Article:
For business owners looking to make an exit, it is important to consider all routes available – from pursuing a trade sale to a management buyout (MBO). For those that may not have considered it previously, even the latter could come out on top – but is the management team ready to take the next step?
The blend of low interest rates and repressed demand for funding opportunities, means there is more money available to the corporate finance market than ever before. If you are a business owner preparing an exit, this is beneficial, as the availability of cash-ready funders means more competition to aid management buyout opportunities.
Management Buyout or Trade Sale, which is right for you and your business?
For many stakeholders seeking to realise value on route to retirement, a trade sale could be seen as the most obvious course of action. However, a management buyout could be a feasible alternative to consider and is also a great way to reward loyal staff that have assisted in growing the business over the years.
Before committing to a management buyout, business owners must ensure they acknowledge the potential differences between this option and a trade sale, especially regarding valuation and deal structure. A management buyout will typically value the business at a fair and reasonable market valuation that will usually match the price paid by most third-party trade buyers. However, when there is a strategic fit, above market valuations can be achieved. . This could be where the customer base, products, intellectual property, or know-how specifically match the buyers’ acquisition criteria. Therefore, a trade sale to a buyer with a good strategic fit may realise a higher price than a management buyout but finding them may not be simple.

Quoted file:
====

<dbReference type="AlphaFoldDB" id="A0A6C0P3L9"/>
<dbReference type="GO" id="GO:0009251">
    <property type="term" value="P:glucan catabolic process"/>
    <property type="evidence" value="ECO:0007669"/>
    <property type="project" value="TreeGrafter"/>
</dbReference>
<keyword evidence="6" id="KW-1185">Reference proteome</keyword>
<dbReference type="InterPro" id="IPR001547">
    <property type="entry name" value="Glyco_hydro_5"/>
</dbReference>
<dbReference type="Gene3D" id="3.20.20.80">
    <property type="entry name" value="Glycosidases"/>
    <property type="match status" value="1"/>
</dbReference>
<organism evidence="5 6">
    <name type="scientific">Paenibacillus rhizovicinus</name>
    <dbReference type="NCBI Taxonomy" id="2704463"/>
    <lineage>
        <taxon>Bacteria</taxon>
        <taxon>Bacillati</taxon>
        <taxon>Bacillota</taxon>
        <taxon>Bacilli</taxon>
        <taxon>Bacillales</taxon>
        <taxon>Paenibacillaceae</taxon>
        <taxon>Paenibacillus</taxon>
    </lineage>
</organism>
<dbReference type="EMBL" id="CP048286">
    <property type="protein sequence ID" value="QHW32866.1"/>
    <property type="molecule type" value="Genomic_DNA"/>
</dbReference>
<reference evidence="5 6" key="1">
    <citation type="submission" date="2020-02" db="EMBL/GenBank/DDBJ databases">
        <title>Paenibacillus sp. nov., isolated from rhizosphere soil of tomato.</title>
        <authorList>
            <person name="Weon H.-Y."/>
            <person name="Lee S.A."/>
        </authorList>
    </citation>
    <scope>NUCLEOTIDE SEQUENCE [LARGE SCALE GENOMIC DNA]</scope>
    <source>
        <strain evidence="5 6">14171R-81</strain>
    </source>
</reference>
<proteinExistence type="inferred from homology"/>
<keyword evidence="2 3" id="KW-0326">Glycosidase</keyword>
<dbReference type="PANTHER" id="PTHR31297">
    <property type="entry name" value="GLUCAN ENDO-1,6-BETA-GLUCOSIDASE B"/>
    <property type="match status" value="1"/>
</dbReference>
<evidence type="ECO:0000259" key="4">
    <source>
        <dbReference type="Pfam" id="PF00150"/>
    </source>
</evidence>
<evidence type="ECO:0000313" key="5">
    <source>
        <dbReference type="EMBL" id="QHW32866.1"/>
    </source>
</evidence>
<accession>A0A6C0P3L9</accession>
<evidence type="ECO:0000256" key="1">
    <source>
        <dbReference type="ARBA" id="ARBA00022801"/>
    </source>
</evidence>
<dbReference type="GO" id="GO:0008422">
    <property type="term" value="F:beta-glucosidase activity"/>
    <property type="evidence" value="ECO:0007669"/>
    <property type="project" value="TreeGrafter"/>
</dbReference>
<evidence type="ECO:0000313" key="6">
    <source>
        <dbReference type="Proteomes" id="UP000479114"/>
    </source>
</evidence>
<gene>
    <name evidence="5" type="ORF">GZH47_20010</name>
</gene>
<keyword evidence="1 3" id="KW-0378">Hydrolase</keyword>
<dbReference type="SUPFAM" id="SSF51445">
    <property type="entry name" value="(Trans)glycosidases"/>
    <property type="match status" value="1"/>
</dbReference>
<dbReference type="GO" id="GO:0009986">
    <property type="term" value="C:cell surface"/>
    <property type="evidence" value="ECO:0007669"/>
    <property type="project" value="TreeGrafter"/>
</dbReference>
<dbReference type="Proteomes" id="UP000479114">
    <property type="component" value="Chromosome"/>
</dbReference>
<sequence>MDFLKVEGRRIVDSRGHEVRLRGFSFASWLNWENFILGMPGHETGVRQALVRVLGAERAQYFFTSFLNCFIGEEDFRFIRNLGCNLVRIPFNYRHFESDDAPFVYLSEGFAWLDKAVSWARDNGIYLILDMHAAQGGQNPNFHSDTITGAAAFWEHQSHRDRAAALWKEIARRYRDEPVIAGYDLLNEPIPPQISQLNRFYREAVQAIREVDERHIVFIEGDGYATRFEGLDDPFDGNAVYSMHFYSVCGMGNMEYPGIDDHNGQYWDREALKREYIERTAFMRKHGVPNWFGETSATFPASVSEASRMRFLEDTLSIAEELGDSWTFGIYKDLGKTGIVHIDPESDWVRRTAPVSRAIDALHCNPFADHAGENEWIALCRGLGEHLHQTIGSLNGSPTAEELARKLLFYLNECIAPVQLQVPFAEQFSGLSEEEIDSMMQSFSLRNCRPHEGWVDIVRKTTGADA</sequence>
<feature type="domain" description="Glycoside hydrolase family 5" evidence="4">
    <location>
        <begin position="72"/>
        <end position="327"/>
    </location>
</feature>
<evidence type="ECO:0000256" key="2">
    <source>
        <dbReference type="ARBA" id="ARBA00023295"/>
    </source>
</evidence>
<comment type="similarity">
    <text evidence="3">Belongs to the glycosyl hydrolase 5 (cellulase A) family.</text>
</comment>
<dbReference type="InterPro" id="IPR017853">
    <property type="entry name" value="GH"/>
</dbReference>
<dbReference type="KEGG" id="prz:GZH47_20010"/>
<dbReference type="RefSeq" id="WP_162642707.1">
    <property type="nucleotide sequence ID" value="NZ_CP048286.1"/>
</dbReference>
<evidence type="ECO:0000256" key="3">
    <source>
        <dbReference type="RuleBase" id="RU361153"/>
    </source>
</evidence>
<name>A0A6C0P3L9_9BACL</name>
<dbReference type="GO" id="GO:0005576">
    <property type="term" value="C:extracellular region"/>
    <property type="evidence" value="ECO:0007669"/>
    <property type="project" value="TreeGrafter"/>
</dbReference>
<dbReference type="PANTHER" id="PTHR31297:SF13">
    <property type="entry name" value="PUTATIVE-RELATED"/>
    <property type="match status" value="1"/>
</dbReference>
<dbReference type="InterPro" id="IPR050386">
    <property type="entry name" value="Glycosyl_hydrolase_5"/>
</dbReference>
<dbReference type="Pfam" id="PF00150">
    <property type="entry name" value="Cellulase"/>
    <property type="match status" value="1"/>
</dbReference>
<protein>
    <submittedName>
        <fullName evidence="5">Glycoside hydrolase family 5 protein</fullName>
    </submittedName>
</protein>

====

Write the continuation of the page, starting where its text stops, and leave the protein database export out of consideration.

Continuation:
It is important to understand how a trade sale transaction is typically structured and comparing this to the framework of a management buyout is also a crucial part of the decision-making process. For the business owner, this involves knowing how much cash they would expect to receive on completion of the transaction and how much they would receive over time on a deferred basis, in both scenarios.
Through seeking guidance at an early stage, business owners can understand the valuation range and likely deal structures of a typical trade sale, or a sale to the management team. This understanding will considerably help business owners decide whether a management buyout is a feasible option or not.
In some cases, a business owner may not want to completely stop working and, in this situation, a management buyout could be a more appealing option. This is because the transaction could allow them to reduce their day-to-day involvement, gradually, over a period of time.
When contemplating a management buyout, forward planning is vital. In an ideal world, the current management team will be well-established and have the correct combination of skills and experience to encourage the support of a funder. For private equity firms in particular, funding decisions can often be directly linked to the quality of the management team. It is important to consider any skill gaps within the current management team and how these will be approached. It is also vital to make sure the business has a sufficient in-house, or outsourced, finance function, with strong financial management reporting and processes in place. This is crucial when planning any corporate transaction.